An updated ruling by the FCC, which goes into effect October 16, 2013, has received virtually no attention from mobile marketers, although it affects us all. It’s a good time to get input from your legal advisors, as well as anyone involved in promoting your SMS program. I will provide a broad-brush outline and point you to some resources, but this is not legal advice.
The ruling is an update to the 1991 Telephone Consumer Protection Act; an effort to bring it into alignment with the FTC’s Telemarketing Sales Rule, part of the Do-Not-Call Implementation Act. If you had any doubts about the place of text messages along the Advertising Aggravation Continuum, this supports my view. Text messages are personal and intrusive, so they must be of such high value that customers request them. (Here are some examples of on-demand marketing.)
The ruling classifies text messages with auto-dialed “telemarketing robocalls,” and requires “prior express written consent” from the recipient. This consent can take the form of an “email, website form, text message, telephone key press, or voice recording.”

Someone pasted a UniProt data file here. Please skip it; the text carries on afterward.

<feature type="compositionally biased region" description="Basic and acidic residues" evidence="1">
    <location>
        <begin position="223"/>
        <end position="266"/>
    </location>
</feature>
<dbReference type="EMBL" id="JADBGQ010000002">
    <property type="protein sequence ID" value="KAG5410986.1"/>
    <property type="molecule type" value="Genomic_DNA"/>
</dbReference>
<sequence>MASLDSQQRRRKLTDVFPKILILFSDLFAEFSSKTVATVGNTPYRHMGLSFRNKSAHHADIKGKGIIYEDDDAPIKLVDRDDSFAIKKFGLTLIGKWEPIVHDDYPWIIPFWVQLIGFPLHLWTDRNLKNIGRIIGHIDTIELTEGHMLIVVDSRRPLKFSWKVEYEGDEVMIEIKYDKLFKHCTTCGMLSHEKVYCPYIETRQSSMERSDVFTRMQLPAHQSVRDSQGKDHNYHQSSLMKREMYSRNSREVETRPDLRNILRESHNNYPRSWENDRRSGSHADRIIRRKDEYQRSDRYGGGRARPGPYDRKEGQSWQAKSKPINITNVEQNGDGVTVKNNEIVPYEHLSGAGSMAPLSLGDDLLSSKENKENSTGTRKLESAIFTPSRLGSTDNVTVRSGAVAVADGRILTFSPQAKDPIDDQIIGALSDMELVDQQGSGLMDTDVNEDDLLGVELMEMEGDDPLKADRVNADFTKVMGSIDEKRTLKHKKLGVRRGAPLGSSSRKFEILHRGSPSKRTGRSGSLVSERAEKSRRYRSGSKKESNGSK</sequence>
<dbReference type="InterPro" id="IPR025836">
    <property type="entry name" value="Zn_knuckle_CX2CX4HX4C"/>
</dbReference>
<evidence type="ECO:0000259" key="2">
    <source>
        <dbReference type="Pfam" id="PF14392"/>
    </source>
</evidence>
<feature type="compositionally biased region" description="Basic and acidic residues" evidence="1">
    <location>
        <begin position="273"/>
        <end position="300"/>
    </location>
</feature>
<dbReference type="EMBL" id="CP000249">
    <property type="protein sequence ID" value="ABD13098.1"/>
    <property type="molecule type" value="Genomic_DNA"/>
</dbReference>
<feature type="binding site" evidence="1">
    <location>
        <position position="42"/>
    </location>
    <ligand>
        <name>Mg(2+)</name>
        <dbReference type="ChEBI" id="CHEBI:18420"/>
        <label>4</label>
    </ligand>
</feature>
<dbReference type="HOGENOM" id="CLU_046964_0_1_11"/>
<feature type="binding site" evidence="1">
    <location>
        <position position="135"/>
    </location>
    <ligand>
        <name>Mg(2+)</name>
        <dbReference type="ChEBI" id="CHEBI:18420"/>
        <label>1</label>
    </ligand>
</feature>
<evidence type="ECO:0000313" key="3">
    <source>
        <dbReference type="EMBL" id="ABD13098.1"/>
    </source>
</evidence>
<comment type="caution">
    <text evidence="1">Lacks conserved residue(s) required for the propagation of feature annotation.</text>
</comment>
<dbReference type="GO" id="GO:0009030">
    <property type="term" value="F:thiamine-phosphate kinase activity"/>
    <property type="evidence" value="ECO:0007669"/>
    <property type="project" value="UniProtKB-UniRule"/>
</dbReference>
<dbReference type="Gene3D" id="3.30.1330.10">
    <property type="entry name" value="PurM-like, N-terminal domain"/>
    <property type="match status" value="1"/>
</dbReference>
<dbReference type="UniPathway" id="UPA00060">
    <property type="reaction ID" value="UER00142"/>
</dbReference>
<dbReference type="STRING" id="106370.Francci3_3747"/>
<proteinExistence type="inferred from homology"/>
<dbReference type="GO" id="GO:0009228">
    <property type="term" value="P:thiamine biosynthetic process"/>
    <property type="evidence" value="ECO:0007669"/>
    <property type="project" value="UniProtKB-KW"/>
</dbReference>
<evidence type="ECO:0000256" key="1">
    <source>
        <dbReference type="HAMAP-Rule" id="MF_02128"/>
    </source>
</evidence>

The agreement must be a “clear and conspicuous disclosure” that providing a phone number will result in message delivery by a specific seller. That seller bears the burden of “proving that a clear and conspicuous disclosure was provided, and that an unambiguous consent was obtained.” Accepting calls or texts cannot be a requirement for purchase.
There is no exemption for an existing business relationship.
Exemptions are made for purely informational messages: “For instance, bank account balance, credit card fraud alert, package delivery, and school closing information are types of information calls that we do not want to unnecessarily impede.” Non-profit and political messages are also exempt from the rule.
If you have followed the Mobile Marketing Association and CTIA rules and best practices, you should already be in compliance with the FCC rule, but I find violations every day. The MMA Messaging Committee will be reviewing the ruling and making a full recommendation.
The ability to opt out must be provided in every message, but the discussion focuses on calls rather than texts. It may be a good idea to include the “Stop” option in every outgoing text, but we haven’t reached consensus on that as yet.
A lot of organizations are stuck in the chicken-or-egg quandary when it comes to SMS marketing: we don’t have a list because we haven’t developed our program, and we haven’t developed our program because we don’t have a list. I continue to be surprised that more digital marketers, particularly those in retail, aren’t building programs. There is a significant amount of planning required, but once set up, SMS can deliver messages at the speed of retail. There are many great use cases out there, and retail is leading the way, but just barely. Now is the time to build your FTC/FCC/CTIA compliant program so you can deliver “instants of value” to your customers.
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